23/12/05 The Humility of Jesus’ Birth

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Most Rev. Diarmuid Martin
Archbishop of Dublin and Primate of Ireland

We often tend to think that Jesus was born in the humility of the manger by accident, because of the fact that uncaring innkeepers were not prepared to offer even a small corner of shelter to Mary and Joseph.  This may be true of the precise circumstances of that night, but the fact of the humility of his birth is not an accident.  It is something that belongs to the very nature of how God wishes to reveal himself in Jesus.

Jesus was never destined to be born in a palace or in comparative wealth and security.  He was born in humility because he came to reveal something of God himself to us, which shatters our concept and our way of thinking about God.  The God of power and might appears in our midst as a helpless child.  Instead of seeking God in the powerful signs of nature, as was the case with primitive societies, or in self centred power which is so often the case in our times, Jesus reveals a God who is born into humanity with no possessions, as a God with no personal pretensions, simply as Emmanuel, God who is with us, alongside us, as a God who fixes his abode among us.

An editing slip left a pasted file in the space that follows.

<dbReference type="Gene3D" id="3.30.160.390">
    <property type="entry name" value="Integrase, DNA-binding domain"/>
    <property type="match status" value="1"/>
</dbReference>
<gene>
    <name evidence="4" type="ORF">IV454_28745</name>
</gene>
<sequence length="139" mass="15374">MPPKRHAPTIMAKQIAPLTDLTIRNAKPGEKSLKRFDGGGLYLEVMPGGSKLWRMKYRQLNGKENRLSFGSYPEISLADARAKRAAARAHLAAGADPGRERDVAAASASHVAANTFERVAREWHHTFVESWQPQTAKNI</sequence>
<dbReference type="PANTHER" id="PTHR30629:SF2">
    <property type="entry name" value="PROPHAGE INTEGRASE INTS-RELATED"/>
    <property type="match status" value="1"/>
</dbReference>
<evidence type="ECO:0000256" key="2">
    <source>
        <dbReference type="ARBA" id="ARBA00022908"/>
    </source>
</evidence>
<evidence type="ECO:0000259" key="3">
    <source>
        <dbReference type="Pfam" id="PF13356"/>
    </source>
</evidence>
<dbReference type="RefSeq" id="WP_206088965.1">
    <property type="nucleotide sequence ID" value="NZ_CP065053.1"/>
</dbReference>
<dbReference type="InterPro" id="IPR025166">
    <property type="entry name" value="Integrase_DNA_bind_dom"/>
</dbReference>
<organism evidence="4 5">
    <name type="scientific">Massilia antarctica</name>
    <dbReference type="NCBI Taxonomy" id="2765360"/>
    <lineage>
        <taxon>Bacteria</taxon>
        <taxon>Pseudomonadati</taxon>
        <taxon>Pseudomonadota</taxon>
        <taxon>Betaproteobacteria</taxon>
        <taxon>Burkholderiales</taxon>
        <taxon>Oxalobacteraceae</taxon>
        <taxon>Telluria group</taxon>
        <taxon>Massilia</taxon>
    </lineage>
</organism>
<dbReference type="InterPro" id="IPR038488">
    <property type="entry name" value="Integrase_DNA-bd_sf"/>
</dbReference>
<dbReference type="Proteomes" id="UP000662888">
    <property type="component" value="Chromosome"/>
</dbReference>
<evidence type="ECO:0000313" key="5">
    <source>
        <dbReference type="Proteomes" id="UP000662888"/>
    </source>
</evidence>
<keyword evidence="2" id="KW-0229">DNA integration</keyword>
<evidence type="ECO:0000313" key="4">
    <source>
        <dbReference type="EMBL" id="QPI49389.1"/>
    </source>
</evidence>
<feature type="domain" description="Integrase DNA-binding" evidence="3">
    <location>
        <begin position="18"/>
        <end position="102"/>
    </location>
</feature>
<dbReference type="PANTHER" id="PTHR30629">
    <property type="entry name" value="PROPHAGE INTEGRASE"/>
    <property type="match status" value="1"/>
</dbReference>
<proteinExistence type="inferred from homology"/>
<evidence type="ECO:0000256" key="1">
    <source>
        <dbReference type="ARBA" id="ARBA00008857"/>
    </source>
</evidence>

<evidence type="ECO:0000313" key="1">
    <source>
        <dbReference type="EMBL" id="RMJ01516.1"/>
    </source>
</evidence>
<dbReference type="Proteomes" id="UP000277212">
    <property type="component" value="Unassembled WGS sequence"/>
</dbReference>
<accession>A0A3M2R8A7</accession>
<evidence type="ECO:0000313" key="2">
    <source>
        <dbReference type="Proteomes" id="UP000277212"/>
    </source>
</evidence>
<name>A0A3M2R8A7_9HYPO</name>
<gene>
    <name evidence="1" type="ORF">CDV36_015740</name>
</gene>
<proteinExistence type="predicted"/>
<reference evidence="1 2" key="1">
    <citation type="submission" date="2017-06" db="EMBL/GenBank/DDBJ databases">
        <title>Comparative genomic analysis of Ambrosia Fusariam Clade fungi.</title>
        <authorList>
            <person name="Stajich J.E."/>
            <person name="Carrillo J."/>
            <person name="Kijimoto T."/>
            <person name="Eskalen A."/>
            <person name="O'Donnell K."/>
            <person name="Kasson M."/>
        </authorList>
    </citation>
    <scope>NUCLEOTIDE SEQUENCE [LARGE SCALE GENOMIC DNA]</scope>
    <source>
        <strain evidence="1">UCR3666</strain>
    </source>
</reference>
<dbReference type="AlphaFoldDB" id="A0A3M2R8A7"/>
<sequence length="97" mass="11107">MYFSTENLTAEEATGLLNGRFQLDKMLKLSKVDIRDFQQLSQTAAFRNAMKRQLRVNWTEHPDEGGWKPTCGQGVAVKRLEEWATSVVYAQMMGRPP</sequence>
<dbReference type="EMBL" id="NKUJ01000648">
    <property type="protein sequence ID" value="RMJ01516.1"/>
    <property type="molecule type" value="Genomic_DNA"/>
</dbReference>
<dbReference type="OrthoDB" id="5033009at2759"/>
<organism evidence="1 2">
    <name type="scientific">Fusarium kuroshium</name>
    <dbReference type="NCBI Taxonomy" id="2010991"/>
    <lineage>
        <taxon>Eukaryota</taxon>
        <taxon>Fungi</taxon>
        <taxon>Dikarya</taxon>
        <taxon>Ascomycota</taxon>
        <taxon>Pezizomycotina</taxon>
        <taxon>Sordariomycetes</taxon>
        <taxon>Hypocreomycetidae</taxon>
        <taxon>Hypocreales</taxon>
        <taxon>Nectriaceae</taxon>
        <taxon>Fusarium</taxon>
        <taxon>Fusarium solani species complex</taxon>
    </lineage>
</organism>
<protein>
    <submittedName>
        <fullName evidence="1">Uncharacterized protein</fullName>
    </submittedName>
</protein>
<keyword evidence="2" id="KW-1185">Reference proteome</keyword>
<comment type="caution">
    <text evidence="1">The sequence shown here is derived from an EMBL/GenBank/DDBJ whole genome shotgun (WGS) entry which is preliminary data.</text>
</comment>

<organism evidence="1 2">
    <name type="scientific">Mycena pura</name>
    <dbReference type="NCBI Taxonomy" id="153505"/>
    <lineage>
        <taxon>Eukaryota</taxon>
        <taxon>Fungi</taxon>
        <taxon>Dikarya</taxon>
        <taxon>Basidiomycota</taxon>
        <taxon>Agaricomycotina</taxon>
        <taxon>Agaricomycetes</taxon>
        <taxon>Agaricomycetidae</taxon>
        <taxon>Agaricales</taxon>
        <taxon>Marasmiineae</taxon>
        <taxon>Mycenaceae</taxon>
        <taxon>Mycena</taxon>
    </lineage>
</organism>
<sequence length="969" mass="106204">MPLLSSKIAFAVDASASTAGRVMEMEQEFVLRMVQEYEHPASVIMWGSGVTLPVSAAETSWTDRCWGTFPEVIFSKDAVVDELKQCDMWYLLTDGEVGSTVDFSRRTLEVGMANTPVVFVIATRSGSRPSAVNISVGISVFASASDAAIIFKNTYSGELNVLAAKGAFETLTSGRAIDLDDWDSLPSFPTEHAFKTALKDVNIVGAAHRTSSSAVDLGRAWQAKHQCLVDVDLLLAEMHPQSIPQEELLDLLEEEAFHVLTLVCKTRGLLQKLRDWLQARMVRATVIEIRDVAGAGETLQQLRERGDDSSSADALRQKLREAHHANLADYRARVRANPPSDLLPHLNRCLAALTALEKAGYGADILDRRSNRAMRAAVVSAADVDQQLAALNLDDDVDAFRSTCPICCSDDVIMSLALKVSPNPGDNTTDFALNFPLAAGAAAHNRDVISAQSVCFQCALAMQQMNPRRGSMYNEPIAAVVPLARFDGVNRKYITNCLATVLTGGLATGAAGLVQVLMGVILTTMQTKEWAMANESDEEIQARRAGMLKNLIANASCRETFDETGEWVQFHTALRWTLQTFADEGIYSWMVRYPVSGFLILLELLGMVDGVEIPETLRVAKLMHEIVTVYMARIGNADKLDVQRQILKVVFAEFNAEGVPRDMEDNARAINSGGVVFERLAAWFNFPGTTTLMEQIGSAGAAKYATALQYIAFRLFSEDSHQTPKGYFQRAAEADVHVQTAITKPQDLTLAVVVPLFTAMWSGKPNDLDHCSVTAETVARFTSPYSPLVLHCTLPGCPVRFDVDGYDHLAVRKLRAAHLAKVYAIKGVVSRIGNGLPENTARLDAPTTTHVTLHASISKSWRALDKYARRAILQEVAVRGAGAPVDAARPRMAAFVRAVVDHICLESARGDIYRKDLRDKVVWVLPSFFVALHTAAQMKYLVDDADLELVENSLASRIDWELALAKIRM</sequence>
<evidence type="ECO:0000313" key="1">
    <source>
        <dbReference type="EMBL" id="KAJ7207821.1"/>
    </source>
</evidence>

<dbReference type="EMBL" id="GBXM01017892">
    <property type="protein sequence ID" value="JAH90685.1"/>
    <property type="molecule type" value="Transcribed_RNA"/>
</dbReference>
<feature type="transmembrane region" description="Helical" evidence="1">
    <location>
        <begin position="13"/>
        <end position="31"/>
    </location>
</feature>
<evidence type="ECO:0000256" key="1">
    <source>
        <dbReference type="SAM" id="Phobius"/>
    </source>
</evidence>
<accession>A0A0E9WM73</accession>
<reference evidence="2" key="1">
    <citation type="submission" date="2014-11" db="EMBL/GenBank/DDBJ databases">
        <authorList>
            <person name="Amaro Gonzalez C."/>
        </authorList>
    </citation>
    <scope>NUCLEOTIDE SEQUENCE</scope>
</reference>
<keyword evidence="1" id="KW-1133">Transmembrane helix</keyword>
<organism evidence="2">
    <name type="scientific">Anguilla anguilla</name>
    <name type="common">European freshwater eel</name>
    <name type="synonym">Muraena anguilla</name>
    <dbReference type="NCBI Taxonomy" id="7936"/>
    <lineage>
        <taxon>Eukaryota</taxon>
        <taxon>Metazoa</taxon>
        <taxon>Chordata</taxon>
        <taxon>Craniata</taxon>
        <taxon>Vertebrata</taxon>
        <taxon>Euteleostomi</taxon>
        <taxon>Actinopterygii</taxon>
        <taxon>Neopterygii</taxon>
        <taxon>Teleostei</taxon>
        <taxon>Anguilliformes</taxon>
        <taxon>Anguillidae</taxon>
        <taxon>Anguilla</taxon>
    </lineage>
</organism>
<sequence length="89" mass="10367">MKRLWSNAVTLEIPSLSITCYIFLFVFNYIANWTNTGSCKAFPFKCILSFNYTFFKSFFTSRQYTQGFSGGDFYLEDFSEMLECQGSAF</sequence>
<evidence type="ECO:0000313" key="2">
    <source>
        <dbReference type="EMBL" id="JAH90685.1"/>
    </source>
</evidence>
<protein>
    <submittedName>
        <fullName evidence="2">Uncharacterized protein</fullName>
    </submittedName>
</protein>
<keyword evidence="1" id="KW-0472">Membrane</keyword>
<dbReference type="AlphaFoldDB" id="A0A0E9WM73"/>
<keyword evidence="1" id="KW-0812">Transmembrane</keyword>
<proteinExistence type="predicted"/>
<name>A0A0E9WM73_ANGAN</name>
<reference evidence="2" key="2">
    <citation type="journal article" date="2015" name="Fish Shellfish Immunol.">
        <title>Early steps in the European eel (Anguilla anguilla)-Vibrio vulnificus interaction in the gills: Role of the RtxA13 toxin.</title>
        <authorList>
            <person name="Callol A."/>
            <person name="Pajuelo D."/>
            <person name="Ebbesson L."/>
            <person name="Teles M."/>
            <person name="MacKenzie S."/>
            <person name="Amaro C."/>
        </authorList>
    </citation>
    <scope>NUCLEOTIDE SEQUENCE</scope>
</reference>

If we understand the birth of Jesus in this way, then we have to take a hard look at the way we celebrate his coming.  We can only truly celebrate the birth of Jesus in humility through sharing the deeper gifts, the gifts of giving ourselves, of being alongside others with our time, our kindness, our patience, our thoughtfulness and our love and indeed where need be with a word of forgiveness.  They are the simple gifts.  But they are the one which change lives and relationships.  The quality of Christmas gifts must be measured not in the elegance of the external packing but in the way in which they involve a real reaching out from heart to heart, mirroring the God with us.